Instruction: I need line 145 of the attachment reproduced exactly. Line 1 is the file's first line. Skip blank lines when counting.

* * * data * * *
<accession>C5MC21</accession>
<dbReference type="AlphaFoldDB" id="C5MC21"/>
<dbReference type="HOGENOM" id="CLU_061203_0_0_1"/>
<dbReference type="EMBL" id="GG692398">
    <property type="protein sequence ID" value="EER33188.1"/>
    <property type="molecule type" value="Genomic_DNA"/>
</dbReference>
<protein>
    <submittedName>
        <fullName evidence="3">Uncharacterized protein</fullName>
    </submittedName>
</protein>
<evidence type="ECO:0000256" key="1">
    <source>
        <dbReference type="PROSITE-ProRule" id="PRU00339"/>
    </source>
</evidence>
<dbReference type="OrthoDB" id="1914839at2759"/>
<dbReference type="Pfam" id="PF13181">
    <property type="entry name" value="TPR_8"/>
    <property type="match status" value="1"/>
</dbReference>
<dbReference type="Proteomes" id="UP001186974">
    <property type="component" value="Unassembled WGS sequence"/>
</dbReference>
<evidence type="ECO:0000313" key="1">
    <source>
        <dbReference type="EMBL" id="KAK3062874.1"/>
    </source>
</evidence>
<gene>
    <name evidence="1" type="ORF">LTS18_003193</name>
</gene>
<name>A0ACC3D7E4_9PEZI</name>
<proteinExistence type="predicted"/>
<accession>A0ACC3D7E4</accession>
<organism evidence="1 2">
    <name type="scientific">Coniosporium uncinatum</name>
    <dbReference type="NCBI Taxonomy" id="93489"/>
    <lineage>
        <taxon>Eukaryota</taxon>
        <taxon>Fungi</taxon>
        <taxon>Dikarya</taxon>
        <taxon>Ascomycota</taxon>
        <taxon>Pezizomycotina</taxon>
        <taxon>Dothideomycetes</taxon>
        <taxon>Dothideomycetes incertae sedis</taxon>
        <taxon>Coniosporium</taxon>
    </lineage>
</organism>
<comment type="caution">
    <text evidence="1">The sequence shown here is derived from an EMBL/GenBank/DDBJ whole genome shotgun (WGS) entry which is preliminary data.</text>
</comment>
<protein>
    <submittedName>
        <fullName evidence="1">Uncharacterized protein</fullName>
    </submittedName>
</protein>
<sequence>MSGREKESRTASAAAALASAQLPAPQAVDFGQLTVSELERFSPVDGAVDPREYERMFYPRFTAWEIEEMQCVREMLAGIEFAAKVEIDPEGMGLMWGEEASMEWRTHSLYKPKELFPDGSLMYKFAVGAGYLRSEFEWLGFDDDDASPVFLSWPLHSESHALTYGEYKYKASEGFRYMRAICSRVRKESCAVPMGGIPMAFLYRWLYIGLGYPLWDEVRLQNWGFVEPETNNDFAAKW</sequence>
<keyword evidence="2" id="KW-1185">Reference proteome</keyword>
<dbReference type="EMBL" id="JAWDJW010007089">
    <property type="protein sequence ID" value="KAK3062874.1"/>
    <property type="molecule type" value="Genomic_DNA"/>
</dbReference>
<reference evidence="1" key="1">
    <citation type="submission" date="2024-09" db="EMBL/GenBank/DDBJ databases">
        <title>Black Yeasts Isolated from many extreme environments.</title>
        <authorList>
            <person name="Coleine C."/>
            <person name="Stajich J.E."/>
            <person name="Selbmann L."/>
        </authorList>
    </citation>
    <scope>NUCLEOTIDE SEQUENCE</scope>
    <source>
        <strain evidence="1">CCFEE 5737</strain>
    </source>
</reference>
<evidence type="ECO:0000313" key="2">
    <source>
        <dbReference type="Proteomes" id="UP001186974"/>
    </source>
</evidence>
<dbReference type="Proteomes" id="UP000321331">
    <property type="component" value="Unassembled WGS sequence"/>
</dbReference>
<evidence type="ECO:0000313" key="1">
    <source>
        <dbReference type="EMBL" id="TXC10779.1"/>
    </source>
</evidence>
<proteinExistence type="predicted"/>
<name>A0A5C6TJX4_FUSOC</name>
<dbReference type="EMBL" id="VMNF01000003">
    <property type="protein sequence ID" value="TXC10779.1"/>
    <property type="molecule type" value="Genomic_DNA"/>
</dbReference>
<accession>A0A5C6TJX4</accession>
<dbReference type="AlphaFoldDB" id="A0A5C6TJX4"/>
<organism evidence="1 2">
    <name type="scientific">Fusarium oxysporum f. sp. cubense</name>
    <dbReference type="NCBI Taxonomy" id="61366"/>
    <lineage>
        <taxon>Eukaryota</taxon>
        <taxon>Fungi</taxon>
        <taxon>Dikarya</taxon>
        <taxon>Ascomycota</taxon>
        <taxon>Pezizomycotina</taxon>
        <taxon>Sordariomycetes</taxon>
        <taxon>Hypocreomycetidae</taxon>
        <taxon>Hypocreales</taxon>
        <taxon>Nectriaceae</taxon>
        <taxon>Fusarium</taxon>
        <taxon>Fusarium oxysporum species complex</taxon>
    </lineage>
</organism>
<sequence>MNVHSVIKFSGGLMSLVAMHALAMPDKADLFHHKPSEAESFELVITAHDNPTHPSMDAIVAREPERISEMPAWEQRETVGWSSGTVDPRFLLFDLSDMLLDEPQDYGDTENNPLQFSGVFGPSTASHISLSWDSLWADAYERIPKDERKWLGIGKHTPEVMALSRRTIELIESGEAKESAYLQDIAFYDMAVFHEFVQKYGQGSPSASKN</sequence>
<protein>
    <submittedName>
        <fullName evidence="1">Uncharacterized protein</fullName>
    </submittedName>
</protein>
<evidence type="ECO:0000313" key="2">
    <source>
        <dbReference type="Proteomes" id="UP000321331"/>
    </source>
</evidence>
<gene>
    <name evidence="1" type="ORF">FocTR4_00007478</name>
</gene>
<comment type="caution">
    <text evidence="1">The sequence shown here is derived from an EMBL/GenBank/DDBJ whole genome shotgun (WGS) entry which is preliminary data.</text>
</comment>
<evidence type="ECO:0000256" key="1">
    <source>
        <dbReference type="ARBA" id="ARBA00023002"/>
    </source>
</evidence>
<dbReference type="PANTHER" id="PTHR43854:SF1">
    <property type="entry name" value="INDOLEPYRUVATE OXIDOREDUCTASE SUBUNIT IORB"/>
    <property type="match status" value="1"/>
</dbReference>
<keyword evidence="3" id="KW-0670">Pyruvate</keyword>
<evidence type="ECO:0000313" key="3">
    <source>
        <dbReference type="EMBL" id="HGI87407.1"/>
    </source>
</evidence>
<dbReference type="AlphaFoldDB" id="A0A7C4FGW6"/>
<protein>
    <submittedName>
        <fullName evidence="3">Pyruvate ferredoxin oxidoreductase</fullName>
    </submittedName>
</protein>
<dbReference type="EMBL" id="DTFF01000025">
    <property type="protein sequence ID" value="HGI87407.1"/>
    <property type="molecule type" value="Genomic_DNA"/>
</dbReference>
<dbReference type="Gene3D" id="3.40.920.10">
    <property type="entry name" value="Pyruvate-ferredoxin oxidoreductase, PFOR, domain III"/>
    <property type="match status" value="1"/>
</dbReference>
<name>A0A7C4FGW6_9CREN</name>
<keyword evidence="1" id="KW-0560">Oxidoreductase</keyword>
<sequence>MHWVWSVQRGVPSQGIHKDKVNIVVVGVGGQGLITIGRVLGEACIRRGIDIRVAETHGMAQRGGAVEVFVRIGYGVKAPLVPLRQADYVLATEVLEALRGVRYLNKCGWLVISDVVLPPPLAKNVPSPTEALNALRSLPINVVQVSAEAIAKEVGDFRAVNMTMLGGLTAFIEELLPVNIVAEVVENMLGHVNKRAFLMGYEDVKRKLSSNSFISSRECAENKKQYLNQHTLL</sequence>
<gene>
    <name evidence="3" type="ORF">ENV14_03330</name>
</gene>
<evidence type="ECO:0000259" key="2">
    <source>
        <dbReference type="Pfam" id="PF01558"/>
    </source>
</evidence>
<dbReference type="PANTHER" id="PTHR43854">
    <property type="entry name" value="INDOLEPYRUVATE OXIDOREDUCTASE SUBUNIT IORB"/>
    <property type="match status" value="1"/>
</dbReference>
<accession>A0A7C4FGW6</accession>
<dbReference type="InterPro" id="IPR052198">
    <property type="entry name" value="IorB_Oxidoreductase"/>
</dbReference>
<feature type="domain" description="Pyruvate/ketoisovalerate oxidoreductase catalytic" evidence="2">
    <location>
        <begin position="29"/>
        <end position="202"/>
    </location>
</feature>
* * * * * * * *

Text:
    <source>